Since 2014, the eurozone has received two opportunities for economic growth: the quantitative easing (QE) programme and plummeting oil prices. But, has the European Central Bank (ECB) capitalised upon these gifts to advance the eurozone economy? Patrick Artus, Natixis’ chief economist, believes the ECB’s success has been partial.
Writing for FTSE Markets, Artus explains that – when such stimuli subside – the eurozone’s structural reform has been too ineffectual in order to achieve economic resilience. For instance, continually poor productivity gains and high debt burdens threaten to exacerbate once oil prices normalise or the ECB abandons its QE programme.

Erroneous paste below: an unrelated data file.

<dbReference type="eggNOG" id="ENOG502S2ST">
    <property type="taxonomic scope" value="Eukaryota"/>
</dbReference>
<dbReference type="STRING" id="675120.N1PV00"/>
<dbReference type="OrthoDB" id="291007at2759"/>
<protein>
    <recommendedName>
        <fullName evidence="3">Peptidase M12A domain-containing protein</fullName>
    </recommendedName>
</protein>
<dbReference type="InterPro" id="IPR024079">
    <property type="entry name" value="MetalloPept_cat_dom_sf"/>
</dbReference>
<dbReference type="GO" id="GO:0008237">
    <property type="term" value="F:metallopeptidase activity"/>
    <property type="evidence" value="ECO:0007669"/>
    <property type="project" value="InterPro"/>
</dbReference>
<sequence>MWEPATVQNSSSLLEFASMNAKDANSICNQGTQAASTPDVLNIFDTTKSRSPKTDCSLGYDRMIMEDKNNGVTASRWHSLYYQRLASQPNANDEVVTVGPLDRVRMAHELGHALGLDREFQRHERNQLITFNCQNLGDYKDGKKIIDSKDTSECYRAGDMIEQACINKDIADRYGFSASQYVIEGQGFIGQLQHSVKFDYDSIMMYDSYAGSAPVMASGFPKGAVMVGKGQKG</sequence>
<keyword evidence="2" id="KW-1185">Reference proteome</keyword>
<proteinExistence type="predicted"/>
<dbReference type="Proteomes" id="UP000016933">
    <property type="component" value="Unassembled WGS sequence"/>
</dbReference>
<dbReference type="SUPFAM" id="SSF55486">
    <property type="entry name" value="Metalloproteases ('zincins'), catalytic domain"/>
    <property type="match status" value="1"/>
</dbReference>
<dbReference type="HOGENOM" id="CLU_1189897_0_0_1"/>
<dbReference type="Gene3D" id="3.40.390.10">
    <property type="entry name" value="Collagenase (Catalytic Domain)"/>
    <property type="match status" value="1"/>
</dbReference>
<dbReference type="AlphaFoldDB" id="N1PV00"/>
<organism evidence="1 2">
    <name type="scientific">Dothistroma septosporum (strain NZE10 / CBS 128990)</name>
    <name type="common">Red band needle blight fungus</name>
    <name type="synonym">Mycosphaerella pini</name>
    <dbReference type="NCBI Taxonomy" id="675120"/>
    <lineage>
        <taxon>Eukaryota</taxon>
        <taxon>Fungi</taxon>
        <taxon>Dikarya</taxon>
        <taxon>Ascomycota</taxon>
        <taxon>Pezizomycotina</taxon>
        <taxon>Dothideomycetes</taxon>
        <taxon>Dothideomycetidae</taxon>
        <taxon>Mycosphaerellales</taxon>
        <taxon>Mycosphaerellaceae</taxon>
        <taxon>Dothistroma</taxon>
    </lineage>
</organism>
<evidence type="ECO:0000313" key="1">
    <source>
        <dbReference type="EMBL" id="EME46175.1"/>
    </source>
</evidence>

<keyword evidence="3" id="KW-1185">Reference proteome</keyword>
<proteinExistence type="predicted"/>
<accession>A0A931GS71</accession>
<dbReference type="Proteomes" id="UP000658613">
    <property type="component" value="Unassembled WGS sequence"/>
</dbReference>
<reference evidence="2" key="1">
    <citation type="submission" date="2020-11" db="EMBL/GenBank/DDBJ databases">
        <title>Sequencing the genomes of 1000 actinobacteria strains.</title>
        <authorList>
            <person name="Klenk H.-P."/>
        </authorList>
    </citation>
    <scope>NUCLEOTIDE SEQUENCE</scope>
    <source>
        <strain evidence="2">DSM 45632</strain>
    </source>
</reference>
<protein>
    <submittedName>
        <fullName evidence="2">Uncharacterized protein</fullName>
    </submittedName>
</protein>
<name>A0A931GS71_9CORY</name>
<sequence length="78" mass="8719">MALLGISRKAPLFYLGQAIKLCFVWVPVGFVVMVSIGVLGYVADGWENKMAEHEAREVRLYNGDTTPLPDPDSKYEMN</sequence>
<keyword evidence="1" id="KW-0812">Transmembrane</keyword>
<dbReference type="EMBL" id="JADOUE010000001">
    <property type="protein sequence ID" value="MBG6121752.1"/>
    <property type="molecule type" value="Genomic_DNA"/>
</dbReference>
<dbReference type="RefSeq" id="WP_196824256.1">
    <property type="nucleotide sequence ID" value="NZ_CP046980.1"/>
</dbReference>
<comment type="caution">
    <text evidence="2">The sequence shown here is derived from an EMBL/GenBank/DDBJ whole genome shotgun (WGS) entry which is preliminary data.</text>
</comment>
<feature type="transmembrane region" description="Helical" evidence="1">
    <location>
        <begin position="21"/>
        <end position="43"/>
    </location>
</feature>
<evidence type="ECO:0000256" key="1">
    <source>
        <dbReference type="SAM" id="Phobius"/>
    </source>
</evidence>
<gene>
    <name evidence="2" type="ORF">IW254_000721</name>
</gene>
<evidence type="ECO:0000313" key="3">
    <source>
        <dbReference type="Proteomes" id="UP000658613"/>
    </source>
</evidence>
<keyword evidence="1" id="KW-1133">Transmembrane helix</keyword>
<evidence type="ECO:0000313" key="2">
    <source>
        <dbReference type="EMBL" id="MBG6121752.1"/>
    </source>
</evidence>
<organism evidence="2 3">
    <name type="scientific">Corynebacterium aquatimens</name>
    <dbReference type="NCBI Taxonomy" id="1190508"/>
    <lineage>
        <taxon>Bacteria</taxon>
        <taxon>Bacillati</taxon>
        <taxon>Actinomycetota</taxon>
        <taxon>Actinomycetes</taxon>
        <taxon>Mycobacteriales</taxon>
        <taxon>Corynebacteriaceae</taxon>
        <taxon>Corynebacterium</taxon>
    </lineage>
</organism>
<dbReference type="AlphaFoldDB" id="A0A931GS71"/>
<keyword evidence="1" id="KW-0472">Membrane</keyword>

That said, Artus believes the eurozone labour market’s long-term restructuring – an opportunity afforded to eurozone governments due to the ECB’s support – has bolstered total eurozone employment. Whether this consolation is enough to resuscitate the eurozone, however, is yet to be seen.
To read the full article, please click here.